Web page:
On a chilly day in February, high school students streamed into a sunlit auditorium, laughing and checking their smartphones. The students, all males and mostly minorities, adopted a more serious air as they took their seats in front of a stage of men that included police officers in uniform, men in sharp suits and ties and a World War II veteran proudly wearing his medals. A small rock band played, three students performed a dance and the principal of the high school gave a speech. The senior students then lined up and solemnly walked across the stage, where they received a tie from vice principal Meg Freeman, a handshake from each of the men in attendance and a hug from the school administrators. This is Men's Day, an annual event at Snyder High School in Jersey City created by Freeman and her principal, Yvonne Waller. Two years ago, Freeman was presented with the task of helping to improve graduation rates at the high school. Less than 50 percent of the students at Snyder High School were graduating on time—or at all. Before tackling the problem, Freeman first searched for its root.
I spent a lot of time thinking about what makes someone 'at-risk' of dropping out. While there are a number of environmental factors that could be cited and factual reasons, such as low grades, I looked beyond to the deeper emotional ones.
Freeman realized that perhaps the greatest reason students drop out is because they fail to see what their lives could be like as high school graduates. She believed that students at her high school didn't truly understand the value of a diploma, and so were not motivated to finish school.
What's Life Look Like for a High School Grad?
In order to ensure that more students graduated on time, the administrative team at Snyder decided to inspire the young men and women at their school by showing them firsthand what it could look like to be a successful adult. This was to be accomplished by exposing the students to real examples within their community. From this concept, Men's Day and Women's Day at Snyder High School were born. At the start of this project in the fall of 2014, the school had an 85 percent monthly attendance rate and a 50 percent dropout rate, according to Freeman. A little over 40 percent of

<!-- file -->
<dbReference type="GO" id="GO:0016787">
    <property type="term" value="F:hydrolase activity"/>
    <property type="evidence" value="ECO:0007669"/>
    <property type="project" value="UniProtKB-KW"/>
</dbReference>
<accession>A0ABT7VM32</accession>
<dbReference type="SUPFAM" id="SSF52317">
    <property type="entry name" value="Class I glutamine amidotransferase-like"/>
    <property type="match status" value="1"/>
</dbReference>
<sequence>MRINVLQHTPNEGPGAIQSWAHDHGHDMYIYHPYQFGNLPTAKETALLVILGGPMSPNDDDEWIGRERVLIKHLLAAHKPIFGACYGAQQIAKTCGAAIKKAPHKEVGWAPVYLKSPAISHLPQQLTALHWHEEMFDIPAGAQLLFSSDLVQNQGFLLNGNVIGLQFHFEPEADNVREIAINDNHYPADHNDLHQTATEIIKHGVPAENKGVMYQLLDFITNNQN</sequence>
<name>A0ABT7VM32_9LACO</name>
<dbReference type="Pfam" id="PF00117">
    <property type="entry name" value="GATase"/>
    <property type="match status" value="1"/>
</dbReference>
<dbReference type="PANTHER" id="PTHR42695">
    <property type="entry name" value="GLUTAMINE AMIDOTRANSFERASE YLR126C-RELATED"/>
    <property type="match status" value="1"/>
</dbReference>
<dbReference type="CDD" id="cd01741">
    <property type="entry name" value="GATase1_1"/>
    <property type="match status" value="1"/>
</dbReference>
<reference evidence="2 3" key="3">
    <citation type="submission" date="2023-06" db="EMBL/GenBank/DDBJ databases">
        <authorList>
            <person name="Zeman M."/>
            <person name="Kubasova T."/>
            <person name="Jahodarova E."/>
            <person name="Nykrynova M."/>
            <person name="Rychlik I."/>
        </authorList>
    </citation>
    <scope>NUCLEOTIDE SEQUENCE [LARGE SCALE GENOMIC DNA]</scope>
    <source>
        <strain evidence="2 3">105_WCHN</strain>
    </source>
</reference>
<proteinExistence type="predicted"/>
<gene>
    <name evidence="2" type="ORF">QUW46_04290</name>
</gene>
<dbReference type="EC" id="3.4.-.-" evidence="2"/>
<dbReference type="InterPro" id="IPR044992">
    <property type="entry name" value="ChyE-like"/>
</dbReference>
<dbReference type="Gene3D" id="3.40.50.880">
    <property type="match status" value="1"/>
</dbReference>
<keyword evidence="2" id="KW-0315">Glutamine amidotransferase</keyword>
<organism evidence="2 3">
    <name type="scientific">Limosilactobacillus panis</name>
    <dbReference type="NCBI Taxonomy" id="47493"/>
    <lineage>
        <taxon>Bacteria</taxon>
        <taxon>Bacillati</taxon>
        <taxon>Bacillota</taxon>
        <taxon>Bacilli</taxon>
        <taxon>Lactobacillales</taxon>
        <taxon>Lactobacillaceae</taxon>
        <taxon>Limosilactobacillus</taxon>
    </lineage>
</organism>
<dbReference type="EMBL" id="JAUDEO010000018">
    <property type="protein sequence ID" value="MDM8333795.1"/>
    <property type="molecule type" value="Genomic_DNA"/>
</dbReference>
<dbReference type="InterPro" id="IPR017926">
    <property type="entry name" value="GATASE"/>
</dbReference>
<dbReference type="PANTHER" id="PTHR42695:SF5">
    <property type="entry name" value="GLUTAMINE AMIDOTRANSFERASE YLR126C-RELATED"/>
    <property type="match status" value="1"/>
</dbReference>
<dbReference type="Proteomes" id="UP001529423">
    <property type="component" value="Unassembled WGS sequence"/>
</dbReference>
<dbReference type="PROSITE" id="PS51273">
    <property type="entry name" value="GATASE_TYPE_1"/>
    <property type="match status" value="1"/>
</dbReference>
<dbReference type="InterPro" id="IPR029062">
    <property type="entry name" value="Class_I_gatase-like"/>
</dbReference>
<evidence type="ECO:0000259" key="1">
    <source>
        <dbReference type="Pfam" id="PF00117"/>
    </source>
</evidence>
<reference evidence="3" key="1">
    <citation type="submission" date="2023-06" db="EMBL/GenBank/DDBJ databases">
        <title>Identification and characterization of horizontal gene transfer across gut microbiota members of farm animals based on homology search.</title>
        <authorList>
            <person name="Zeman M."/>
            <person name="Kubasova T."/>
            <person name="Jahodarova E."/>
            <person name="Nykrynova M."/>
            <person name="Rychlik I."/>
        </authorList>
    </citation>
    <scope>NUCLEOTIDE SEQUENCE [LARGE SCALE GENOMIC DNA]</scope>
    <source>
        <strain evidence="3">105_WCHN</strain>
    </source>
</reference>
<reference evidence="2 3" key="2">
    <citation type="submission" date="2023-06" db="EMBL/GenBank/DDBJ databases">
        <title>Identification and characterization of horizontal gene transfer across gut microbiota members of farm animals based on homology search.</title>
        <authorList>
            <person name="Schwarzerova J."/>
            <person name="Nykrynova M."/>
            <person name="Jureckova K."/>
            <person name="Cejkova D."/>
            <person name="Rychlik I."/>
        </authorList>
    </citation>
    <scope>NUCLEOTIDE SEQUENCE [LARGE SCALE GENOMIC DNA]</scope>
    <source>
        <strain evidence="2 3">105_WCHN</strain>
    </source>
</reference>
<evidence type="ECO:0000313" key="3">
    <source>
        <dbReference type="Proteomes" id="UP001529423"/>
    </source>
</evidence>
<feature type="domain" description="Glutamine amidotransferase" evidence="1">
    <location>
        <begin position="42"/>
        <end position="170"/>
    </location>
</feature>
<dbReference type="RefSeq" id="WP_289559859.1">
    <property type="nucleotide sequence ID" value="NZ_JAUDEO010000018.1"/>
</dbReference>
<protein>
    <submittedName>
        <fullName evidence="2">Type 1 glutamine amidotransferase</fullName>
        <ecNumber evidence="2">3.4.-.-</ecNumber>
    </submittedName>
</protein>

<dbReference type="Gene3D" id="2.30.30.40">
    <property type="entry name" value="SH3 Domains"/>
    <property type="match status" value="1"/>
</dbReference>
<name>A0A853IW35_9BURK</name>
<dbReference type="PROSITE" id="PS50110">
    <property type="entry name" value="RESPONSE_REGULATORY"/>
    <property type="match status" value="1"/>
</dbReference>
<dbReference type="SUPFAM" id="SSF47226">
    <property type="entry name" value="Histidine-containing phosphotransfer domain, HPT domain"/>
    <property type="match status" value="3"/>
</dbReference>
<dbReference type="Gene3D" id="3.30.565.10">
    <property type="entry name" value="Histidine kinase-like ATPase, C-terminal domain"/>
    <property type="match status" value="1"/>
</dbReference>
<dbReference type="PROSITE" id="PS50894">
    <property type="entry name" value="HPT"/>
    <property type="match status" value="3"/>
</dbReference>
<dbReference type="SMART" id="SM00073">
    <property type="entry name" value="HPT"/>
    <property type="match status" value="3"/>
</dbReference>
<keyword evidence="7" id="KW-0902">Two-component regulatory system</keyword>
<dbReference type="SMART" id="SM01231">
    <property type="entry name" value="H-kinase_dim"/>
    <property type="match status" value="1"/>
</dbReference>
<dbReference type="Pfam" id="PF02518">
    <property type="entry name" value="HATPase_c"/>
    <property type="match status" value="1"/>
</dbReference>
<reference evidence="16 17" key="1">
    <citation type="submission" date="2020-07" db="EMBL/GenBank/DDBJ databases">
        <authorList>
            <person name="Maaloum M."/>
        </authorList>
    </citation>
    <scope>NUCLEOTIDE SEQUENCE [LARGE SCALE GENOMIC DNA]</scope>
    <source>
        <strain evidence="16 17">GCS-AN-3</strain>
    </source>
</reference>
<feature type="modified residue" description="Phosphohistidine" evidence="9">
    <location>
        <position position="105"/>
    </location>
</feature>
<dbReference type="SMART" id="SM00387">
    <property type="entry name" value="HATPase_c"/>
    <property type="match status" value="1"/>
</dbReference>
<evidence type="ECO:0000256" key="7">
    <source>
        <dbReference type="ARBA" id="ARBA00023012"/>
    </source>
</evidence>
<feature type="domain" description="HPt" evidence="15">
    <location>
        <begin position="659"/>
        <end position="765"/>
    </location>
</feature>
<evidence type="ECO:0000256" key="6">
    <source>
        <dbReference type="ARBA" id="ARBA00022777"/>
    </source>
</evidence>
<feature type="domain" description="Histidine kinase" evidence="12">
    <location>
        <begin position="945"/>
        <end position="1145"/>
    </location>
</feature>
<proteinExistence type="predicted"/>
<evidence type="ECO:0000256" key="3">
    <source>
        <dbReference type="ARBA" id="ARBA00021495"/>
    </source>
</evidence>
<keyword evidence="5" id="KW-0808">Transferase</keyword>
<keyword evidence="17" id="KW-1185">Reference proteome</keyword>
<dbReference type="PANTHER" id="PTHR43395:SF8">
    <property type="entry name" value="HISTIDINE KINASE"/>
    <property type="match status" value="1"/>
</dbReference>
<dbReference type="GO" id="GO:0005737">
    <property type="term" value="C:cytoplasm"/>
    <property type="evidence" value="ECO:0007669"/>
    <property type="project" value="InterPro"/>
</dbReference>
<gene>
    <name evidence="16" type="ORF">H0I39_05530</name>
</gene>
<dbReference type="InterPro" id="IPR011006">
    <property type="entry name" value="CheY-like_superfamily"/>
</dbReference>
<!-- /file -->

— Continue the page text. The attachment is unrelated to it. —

students were graduating on time. There were not systems in place for staging interventions for struggling students. But over the last two years, 500 male students at Snyder have attended Men’s Day, meeting with over 40 male community leaders to come to the event to empower at-risk students. Since the inception of Men’s Day, graduation rates at Snyder have steadily risen. The second annual Men's Day event took place on February 12 (Women's Day will take place on March 24th). Teachers, school administrators and community members came together to show the male scholars what their lives could be like after high school and to discuss the importance of good choices. After the main event in the auditorium, male students participated in breakout sessions with representatives from the Jersey City Fire Department, Jersey City Police Department, Jersey City Medical Center, local businesses and the mayor's office. The breakout sessions were a blend of serious lectures and open conversations. With the small groups and intimate environment, students felt comfortable enough to ask questions like,
"What if I have to take out student loans for college, and I can't pay them back?" and
"What if what I'm truly passionate about might not pay the bills? Should I still pursue it?" The vulnerability and honesty from both the presenters and participants made it an impactful experience for everyone. The day concluded with a pizza party and the signing of a black cap and gown to symbolize the positive choices that the students were committing to make. Since Waller’s arrive at the school last year,
graduation rates have risen by nearly 15 percent. Freeman is optimistic that with the support of the community and the connections built, they will continue to rise.
Mary Conroy Almada is the communications manager for America Achieves Educator Network, where she and her team work to link education to economic opportunity and lifelong success. Mary holds a bachelor's in journalism from the University of Georgia and a master’s in education policy and management from Harvard.